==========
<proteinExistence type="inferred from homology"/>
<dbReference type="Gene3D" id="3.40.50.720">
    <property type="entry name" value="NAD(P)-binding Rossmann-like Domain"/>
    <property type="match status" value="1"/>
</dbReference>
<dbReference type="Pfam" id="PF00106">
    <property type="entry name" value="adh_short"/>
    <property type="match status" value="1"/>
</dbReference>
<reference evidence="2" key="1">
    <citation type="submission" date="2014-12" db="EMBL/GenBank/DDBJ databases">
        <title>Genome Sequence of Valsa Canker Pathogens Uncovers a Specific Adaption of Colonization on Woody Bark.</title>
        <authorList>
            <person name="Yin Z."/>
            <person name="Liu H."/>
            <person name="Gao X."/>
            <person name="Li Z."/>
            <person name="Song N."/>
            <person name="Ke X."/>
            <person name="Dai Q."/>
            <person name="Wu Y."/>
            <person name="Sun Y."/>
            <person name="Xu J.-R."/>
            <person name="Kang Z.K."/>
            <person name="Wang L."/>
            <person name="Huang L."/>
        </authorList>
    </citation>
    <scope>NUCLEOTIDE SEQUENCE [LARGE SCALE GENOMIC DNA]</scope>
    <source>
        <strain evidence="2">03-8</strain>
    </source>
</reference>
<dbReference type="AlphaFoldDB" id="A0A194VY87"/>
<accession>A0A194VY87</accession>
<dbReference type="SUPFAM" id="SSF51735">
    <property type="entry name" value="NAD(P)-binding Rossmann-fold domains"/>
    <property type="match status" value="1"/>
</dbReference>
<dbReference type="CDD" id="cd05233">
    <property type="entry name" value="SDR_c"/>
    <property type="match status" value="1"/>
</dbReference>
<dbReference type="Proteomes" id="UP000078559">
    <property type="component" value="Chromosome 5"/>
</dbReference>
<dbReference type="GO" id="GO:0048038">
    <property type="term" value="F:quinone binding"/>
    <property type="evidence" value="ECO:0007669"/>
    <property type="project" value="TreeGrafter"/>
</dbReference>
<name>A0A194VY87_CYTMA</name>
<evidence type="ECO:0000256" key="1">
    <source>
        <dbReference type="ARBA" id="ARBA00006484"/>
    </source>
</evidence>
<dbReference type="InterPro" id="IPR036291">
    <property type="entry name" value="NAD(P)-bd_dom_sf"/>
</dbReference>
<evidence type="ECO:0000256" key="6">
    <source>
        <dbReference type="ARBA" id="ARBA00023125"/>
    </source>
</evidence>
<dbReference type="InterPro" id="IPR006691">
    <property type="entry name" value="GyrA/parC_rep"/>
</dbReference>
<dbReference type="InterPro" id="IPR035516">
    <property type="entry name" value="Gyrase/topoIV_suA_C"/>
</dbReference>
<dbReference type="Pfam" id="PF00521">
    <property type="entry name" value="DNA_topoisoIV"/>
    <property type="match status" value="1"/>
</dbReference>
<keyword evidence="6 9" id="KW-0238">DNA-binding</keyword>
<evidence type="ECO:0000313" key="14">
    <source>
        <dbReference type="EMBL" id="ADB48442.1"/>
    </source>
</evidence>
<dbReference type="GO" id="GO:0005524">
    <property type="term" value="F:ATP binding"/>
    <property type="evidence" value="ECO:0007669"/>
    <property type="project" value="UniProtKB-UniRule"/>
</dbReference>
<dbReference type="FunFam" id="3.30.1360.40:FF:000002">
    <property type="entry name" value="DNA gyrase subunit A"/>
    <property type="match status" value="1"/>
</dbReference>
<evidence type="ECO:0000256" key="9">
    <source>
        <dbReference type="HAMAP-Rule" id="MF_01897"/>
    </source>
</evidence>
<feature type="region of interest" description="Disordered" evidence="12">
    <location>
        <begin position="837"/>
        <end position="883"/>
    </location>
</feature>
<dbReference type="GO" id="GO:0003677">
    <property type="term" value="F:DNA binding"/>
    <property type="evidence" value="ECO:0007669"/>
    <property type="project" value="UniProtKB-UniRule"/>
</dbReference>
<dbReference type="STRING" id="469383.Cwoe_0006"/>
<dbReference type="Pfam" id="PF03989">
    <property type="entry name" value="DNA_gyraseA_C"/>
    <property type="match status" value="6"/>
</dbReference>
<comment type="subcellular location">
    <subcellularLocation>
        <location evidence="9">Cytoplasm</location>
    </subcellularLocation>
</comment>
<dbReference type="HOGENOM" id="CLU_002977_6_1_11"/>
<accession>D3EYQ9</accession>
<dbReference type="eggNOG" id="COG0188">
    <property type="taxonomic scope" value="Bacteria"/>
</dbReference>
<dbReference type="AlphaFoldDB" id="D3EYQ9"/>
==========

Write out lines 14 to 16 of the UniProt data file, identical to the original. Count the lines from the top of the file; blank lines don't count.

            <person name="Yin Z."/>
            <person name="Liu H."/>
            <person name="Gao X."/>